Feeding Canine Athletes

Modified from an article by Philip W. Toll, DVM, M.S. and Arleigh J. Reynolds, DVM, Ph.D.,
The Winter 1998 issue of Sports Medicine Program Newsletter.

Athletic performance depends on genetics, training and nutrition. A deficiency in any one of these factors limits performance: therefore, each factor must be assessed in light of the type of exercise done by the individual. This article describes the nutritional needs of different canine athletes and takes an initial look at key nutritional factors. A subsequent article will describe how nutrition can be optimized to meet those needs.

Selecting an appropriate food for a canine athlete begins with assessing the animal and its current food and feeding method. Comparing the nutritional content of the current food to the key nutritional factors for the canine athlete allows decisions to be made about the adequacy of the food for that individual. If the current food is appropriate(key nutritional factors in balance with the athlete's needs) then that food can continue to be fed. If discrepancies exist between the key nutritional factors for the animal and the content of the food, the food should be changed or "balanced" to meet the athlete's needs.

A dietary history should be taken and include analysis of all foods and supplements fed, with their nutrient profiles and timing of feeding relative to exercise. A complete physical examination is crucial because disease affecting any body system can impair performance. Body condition, as determined by the body condition score(BCS), is an indication of fat mass and is the best measure of the appropriateness of the food dose. If dietary energy intake is less than energy needs, fat mass declines and BCS decreases. Conversely, if intake exceeds requirement, fat mass and BCS increase. A BCS of three out of five is normal for most pets and for many canine athletes. However, a much leaner body composition is desirable for some canine athletes(e.g., racing greyhounds and sled dogs).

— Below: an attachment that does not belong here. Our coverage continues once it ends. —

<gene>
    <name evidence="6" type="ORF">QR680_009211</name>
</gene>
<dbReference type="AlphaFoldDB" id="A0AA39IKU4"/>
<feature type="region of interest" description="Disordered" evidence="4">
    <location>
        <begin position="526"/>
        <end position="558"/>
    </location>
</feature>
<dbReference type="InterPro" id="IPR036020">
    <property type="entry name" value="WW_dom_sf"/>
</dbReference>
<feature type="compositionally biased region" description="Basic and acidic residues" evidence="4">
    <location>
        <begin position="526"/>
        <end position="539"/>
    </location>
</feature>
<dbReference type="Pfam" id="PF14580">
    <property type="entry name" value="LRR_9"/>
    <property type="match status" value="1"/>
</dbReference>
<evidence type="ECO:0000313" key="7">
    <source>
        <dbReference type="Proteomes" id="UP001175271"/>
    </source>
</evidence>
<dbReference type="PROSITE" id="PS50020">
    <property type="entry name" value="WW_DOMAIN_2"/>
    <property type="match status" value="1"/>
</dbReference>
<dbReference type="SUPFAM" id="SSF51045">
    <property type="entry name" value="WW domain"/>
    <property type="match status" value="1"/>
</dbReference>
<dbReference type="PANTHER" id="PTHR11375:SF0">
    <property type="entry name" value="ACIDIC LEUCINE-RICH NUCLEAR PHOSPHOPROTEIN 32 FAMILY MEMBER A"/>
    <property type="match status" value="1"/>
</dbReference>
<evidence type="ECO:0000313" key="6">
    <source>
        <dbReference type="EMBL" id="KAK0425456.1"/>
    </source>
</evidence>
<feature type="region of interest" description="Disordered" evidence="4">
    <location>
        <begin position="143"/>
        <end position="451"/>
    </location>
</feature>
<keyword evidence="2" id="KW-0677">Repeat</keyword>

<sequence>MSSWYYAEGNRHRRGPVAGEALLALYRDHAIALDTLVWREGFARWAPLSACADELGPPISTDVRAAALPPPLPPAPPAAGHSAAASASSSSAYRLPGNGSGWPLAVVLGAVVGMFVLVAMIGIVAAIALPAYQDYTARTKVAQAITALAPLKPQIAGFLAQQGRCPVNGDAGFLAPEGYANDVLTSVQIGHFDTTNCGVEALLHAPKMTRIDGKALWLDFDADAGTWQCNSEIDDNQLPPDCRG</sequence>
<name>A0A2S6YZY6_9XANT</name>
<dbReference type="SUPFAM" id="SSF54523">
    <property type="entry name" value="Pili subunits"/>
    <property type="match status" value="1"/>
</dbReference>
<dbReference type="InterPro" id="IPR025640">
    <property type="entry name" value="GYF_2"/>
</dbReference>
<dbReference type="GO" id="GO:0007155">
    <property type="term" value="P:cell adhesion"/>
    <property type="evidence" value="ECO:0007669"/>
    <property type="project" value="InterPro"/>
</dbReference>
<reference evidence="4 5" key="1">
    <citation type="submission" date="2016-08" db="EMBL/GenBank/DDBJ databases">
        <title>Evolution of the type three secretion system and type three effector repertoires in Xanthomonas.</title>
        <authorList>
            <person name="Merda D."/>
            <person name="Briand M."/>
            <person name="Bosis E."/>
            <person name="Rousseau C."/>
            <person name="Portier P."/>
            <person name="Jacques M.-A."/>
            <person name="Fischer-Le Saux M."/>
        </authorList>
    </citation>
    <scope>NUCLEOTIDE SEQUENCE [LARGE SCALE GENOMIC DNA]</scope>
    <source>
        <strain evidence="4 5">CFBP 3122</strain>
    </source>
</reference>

Functionally, exercise can be divided into three types based on intensity and duration: !. Sprint: High-intensity activities that can be sustained less than two minutes; 2. Intermediate: activities lasting a few minutes to a few hours; and 3. Endurance: activities that last many hours.

Most canine sprinters are sight hounds. Racing greyhounds are the most notable example. Metabolically, weight-pull dogs also fit into this category. Some racing sled dogs that participate in shorter, high-speed events are referred to as sprinters. However, they fit better in the intermediate or endurance categories from a metabolic and nutritional standpoint because their events may last several hours.

Most canine athletes participate in intermediate exercise activities. Most of these activities are of low to moderate intensity and last only a few hours. Intensity and duration of exercise vary widely within this category. For example, most guide dogs work at a low level of physical exertion for variable lengths of time throughout the day, whereas a search and rescue dog may work at a much higher level for many consecutive hours. Dogs that work at a relatively high-intensity level for an extended time, such as sled dogs, have much greater metabolic requirements and are true endurance athletes. Canine athletes should be categorized as either full-time or part-time athletes.

The hallmark of exercise is increased metabolism; therefore, providing the right amount of energy from the right sources is central to feeding canine athletes. Energy for exercise comes from fats, carbohydrates and proteins. Fat provides approximately nine kcal of metabolizable energy per gram of dry matter or about 2.25 times the amount provided by protein and carbohydrate. Under most conditions, the energy contribution of protein during exercise is small; therefore, fats and carbohydrates are the primary energy substrates for exercise. The following points summarize nutritional needs of canine athletes based on activity.

  • Anaerobic metabolism of glucose and glycogen is the dominant energy generation pathway for sprint performance. Thus, dietary carbohydrates should provide most of the energy for sprint athletes.
  • Dietary carbohydrate and fat recommendations for intermediate athletes are highly variable. Dietary fat content should be increased as the amount of work increases. However, part-time athletes during the off season should be fed as other dogs.
  • Endurance athletes require very high levels of dietary fat to meet their energy needs.

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